Apparently taking swords on a cart to battle was A Thing in places/times. If you are travelling through friendly territory on your way to a battle...you carry some defence, but your big sword goes on the cart.

In Europe, a common way to carry a big sword was over the shoulder, no scabbard (many wqoodcuts show this sort of image for example http://www.albion-swords.com/images/swords/albion/nextGen/maximilian/landesknecht-Doppelsoldner.jpg ) but it;s not exactly practical in usual situations, ie not going to war. I keep thinking of Laurel and Hardy and the innocent swing of the two by four....slightly more fatal when a sharp edge is involved. And like I say, things were different in Asia from in Europe (unsurprisingly!)





My tongue has been in my cheek for so long, I've eroded a new mouth.


Duellists Trilogy (as Julia Knight) coming soon from Orbit!

http://www.juliaknight.co.uk/

Offline Rostum

Re: Annoying Reading
« Reply #27 on: July 03, 2015, 12:43:59 PM »
Yup its hard to find a picture of one of them Swiss dudes without a sword over his shoulder. This is made easier as only some of the blade is sharp and some of the blocks involve holding the middle of the blade with the off hand.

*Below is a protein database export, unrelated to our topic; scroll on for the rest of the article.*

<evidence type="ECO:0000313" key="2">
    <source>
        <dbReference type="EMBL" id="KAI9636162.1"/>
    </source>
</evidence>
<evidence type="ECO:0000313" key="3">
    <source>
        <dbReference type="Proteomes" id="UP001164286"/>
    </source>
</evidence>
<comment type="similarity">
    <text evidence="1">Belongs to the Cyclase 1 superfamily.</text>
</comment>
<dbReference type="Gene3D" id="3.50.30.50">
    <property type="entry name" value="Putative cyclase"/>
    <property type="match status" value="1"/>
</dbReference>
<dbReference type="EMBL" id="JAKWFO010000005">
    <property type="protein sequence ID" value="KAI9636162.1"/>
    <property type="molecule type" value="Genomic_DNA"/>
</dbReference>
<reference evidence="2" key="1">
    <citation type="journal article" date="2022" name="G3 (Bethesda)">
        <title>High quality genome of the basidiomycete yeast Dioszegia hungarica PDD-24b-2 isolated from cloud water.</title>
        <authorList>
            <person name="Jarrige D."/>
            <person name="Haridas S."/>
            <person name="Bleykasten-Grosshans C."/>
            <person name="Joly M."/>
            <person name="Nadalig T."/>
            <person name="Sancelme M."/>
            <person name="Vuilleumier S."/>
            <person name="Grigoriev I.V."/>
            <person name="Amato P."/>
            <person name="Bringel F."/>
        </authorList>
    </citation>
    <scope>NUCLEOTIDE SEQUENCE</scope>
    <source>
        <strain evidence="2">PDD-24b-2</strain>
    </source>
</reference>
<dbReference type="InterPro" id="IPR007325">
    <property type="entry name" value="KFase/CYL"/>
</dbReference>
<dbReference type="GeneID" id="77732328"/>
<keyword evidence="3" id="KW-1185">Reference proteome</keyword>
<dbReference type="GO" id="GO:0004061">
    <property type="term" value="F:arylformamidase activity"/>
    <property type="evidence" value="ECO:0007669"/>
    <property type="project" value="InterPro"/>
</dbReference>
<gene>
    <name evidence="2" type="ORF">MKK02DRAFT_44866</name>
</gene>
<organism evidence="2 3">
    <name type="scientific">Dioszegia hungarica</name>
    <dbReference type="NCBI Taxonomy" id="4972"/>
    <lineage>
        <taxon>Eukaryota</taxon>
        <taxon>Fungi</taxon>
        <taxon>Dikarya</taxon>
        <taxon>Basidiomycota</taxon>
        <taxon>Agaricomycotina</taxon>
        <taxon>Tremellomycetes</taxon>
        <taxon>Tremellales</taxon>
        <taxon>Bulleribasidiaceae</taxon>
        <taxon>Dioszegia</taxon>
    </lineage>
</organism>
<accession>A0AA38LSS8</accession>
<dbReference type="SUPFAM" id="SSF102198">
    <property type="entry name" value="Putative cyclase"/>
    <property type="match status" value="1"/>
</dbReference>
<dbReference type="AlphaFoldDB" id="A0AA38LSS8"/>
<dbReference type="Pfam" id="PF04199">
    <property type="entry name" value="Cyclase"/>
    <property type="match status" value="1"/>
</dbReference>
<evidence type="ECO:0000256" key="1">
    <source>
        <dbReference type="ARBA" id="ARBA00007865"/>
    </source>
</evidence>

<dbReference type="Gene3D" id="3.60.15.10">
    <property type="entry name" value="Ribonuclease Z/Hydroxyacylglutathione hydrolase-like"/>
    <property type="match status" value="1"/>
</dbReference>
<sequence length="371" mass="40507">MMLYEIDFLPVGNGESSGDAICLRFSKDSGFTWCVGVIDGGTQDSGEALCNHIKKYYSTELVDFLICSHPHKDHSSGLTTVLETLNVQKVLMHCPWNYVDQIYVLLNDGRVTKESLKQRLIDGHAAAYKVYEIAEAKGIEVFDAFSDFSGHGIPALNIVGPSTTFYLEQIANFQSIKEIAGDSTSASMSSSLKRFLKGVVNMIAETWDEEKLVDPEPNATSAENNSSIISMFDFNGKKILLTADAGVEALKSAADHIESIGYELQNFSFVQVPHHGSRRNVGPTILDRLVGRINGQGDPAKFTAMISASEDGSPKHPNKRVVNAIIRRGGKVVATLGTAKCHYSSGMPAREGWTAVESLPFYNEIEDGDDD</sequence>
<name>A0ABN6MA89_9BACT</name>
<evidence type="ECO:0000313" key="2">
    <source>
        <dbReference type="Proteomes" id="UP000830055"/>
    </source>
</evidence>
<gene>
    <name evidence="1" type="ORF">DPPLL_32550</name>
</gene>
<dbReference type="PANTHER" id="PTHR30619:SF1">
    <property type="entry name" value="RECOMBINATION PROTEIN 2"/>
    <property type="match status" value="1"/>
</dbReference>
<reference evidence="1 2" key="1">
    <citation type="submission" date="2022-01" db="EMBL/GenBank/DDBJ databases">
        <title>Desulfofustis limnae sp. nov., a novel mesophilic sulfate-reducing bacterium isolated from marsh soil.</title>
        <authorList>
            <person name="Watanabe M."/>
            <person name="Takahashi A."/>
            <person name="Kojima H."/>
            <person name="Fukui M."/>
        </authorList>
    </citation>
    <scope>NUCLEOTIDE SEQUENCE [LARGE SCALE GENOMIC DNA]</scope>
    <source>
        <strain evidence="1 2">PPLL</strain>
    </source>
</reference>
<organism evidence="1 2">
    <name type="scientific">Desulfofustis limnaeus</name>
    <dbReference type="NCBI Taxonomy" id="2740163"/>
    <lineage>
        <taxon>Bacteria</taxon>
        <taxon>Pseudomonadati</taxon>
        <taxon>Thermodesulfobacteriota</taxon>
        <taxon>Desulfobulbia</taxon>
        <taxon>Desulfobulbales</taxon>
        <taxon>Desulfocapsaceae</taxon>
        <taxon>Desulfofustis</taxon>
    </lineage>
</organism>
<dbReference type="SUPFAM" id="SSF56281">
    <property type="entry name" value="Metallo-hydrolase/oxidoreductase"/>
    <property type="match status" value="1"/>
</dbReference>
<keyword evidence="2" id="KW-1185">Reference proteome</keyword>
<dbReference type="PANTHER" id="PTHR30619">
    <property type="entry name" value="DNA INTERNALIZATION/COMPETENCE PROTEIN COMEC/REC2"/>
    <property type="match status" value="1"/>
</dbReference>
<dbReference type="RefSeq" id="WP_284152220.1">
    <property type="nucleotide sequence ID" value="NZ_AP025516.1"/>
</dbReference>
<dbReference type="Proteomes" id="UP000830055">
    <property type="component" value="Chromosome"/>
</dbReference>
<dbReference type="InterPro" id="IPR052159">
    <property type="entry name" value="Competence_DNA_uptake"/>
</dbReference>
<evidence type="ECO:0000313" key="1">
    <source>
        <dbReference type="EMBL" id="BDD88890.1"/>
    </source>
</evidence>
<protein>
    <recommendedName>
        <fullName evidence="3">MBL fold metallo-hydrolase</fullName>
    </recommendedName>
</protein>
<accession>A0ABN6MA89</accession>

Offline jefGoelz

Re: Annoying Reading
« Reply #28 on: July 04, 2015, 02:06:37 AM »

Apparently taking swords on a cart to battle was A Thing in places/times. 


Or just have a squire be a caddy who gives you your weapon, upon request.

"The two-hander, boss?"

"No, Mac, give me the hammer for this guy."

Offline Rostum

Re: Annoying Reading
« Reply #29 on: July 04, 2015, 10:12:14 AM »
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The two-hander, boss?"

"No, Mac, give me the hammer for this guy."

 ;D
I seem to recall a scene from jabberwoky which is exactly that. Except the knight just grunts until given what he wants. Tom Holt has a squire with a golf cart to carry all the stuff the hero might need in one of his books.